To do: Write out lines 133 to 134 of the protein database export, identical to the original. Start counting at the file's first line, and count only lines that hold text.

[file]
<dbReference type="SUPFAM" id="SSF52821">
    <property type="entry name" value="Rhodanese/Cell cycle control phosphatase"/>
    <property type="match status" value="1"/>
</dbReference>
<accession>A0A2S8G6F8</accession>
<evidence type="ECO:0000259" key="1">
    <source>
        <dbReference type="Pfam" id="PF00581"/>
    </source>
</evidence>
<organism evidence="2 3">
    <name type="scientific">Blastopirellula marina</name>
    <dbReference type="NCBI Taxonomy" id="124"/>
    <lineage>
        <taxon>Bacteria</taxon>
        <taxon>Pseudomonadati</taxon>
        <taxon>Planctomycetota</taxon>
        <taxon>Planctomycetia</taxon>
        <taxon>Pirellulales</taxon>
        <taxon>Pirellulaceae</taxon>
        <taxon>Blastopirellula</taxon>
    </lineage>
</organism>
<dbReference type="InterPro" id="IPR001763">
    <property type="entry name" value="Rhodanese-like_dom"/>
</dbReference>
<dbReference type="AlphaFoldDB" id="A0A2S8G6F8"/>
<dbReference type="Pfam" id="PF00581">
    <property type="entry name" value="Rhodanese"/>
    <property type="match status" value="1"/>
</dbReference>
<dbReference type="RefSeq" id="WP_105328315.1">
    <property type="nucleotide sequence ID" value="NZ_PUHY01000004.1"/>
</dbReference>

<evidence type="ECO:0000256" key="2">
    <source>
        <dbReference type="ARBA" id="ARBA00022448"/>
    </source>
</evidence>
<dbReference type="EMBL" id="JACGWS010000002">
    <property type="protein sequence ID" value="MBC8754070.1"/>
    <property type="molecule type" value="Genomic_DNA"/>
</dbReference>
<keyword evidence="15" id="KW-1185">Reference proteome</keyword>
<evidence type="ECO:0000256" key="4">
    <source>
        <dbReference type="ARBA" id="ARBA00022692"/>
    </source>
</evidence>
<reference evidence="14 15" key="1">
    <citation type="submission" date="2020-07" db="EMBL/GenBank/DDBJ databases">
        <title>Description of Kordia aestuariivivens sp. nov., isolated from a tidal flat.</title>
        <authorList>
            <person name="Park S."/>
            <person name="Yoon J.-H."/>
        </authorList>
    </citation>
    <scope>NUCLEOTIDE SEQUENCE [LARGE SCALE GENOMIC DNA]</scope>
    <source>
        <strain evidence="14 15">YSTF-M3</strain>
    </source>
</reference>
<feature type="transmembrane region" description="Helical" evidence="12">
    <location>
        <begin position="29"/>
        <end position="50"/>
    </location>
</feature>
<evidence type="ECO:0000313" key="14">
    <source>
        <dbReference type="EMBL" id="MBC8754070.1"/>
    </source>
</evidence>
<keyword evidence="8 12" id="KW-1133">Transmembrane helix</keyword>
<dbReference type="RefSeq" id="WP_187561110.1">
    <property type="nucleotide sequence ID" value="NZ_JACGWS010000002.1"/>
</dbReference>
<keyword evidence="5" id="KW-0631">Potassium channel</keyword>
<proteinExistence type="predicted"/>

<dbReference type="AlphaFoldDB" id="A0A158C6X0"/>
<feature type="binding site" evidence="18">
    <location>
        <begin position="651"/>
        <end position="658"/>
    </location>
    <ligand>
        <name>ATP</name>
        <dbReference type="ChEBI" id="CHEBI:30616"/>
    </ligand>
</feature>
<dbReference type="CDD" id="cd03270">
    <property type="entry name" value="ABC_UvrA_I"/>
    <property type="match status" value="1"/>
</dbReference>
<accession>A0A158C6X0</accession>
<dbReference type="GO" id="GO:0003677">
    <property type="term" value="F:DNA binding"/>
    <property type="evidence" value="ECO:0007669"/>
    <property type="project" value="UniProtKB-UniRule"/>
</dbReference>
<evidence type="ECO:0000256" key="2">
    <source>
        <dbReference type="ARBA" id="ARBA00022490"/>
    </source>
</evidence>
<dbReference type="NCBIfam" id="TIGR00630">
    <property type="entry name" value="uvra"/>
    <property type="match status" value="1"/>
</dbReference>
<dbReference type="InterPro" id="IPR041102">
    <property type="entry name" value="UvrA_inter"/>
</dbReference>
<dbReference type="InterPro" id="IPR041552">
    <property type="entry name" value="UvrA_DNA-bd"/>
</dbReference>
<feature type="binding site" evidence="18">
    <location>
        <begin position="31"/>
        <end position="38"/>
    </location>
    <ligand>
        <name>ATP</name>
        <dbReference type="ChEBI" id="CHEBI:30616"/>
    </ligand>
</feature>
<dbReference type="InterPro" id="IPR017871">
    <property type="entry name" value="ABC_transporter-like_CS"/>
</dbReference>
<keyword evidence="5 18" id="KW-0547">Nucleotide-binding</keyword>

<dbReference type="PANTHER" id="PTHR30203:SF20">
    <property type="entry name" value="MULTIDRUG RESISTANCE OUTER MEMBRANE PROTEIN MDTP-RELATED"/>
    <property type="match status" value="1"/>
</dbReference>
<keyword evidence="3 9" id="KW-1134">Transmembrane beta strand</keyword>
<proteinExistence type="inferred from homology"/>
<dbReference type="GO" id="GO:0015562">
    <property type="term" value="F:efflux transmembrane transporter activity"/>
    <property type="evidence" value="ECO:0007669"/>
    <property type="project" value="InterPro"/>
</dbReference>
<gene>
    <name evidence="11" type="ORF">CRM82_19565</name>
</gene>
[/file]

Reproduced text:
</dbReference>
<keyword evidence="3 9" id="KW-1134">Transmembrane beta strand</keyword>